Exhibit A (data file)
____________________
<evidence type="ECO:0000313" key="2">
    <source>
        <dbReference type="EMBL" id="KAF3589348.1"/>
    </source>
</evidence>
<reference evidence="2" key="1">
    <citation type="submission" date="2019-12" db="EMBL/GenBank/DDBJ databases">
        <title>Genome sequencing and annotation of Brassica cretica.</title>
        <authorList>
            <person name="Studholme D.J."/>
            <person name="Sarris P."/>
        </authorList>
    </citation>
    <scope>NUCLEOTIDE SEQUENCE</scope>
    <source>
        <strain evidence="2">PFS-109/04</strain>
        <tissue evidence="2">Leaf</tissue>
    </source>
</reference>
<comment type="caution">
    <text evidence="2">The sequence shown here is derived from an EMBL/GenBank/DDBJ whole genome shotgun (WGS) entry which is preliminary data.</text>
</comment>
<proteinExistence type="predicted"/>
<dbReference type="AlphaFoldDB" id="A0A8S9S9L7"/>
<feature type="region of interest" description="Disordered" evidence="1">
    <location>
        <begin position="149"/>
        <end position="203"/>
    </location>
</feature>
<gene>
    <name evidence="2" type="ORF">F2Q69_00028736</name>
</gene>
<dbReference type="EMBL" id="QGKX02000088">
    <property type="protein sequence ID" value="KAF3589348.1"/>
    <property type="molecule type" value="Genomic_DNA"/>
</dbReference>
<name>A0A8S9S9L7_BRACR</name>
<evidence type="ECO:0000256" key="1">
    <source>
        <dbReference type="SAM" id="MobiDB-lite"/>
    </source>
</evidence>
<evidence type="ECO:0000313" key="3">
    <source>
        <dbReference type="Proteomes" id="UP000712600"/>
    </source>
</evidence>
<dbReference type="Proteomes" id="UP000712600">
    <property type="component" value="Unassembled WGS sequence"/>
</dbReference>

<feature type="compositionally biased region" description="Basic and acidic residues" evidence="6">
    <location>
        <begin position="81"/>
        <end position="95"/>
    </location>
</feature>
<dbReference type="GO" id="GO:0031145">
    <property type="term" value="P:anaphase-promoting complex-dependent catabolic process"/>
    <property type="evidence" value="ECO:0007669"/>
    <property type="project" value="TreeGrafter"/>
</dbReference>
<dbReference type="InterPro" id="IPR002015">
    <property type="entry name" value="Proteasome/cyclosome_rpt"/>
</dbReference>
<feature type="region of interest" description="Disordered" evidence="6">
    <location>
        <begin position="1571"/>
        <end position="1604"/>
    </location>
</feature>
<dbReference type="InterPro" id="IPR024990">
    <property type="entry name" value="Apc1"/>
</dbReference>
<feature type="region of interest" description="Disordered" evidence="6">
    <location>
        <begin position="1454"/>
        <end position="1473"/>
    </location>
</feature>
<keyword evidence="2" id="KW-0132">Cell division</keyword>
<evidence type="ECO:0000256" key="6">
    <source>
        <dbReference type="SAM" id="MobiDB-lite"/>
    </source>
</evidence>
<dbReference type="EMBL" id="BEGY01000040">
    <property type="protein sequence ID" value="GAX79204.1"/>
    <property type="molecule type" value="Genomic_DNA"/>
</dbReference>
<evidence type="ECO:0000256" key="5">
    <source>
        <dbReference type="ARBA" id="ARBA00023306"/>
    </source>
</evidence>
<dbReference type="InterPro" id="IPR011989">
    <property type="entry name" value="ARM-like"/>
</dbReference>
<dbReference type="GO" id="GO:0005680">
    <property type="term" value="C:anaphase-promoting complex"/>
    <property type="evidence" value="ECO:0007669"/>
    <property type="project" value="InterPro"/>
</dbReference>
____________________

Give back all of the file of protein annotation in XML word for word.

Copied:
<evidence type="ECO:0000313" key="2">
    <source>
        <dbReference type="EMBL" id="KAF3589348.1"/>
    </source>
</evidence>
<reference evidence="2" key="1">
    <citation type="submission" date="2019-12" db="EMBL/GenBank/DDBJ databases">
        <title>Genome sequencing and annotation of Brassica cretica.</title>
        <authorList>
            <person name="Studholme D.J."/>
            <person name="Sarris P."/>
        </authorList>
    </citation>
    <scope>NUCLEOTIDE SEQUENCE</scope>
    <source>
        <strain evidence="2">PFS-109/04</strain>
        <tissue evidence="2">Leaf</tissue>
    </source>
</reference>
<comment type="caution">
    <text evidence="2">The sequence shown here is derived from an EMBL/GenBank/DDBJ whole genome shotgun (WGS) entry which is preliminary data.</text>
</comment>
<proteinExistence type="predicted"/>
<dbReference type="AlphaFoldDB" id="A0A8S9S9L7"/>
<feature type="region of interest" description="Disordered" evidence="1">
    <location>
        <begin position="149"/>
        <end position="203"/>
    </location>
</feature>
<gene>
    <name evidence="2" type="ORF">F2Q69_00028736</name>
</gene>
<dbReference type="EMBL" id="QGKX02000088">
    <property type="protein sequence ID" value="KAF3589348.1"/>
    <property type="molecule type" value="Genomic_DNA"/>
</dbReference>
<name>A0A8S9S9L7_BRACR</name>
<evidence type="ECO:0000256" key="1">
    <source>
        <dbReference type="SAM" id="MobiDB-lite"/>
    </source>
</evidence>
<evidence type="ECO:0000313" key="3">
    <source>
        <dbReference type="Proteomes" id="UP000712600"/>
    </source>
</evidence>
<dbReference type="Proteomes" id="UP000712600">
    <property type="component" value="Unassembled WGS sequence"/>
</dbReference>

<feature type="compositionally biased region" description="Basic and acidic residues" evidence="6">
    <location>
        <begin position="81"/>
        <end position="95"/>
    </location>
</feature>
<dbReference type="GO" id="GO:0031145">
    <property type="term" value="P:anaphase-promoting complex-dependent catabolic process"/>
    <property type="evidence" value="ECO:0007669"/>
    <property type="project" value="TreeGrafter"/>
</dbReference>
<dbReference type="InterPro" id="IPR002015">
    <property type="entry name" value="Proteasome/cyclosome_rpt"/>
</dbReference>
<feature type="region of interest" description="Disordered" evidence="6">
    <location>
        <begin position="1571"/>
        <end position="1604"/>
    </location>
</feature>
<dbReference type="InterPro" id="IPR024990">
    <property type="entry name" value="Apc1"/>
</dbReference>
<feature type="region of interest" description="Disordered" evidence="6">
    <location>
        <begin position="1454"/>
        <end position="1473"/>
    </location>
</feature>
<keyword evidence="2" id="KW-0132">Cell division</keyword>
<evidence type="ECO:0000256" key="6">
    <source>
        <dbReference type="SAM" id="MobiDB-lite"/>
    </source>
</evidence>
<dbReference type="EMBL" id="BEGY01000040">
    <property type="protein sequence ID" value="GAX79204.1"/>
    <property type="molecule type" value="Genomic_DNA"/>
</dbReference>
<evidence type="ECO:0000256" key="5">
    <source>
        <dbReference type="ARBA" id="ARBA00023306"/>
    </source>
</evidence>
<dbReference type="InterPro" id="IPR011989">
    <property type="entry name" value="ARM-like"/>
</dbReference>
<dbReference type="GO" id="GO:0005680">
    <property type="term" value="C:anaphase-promoting complex"/>
    <property type="evidence" value="ECO:0007669"/>
    <property type="project" value="InterPro"/>
</dbReference>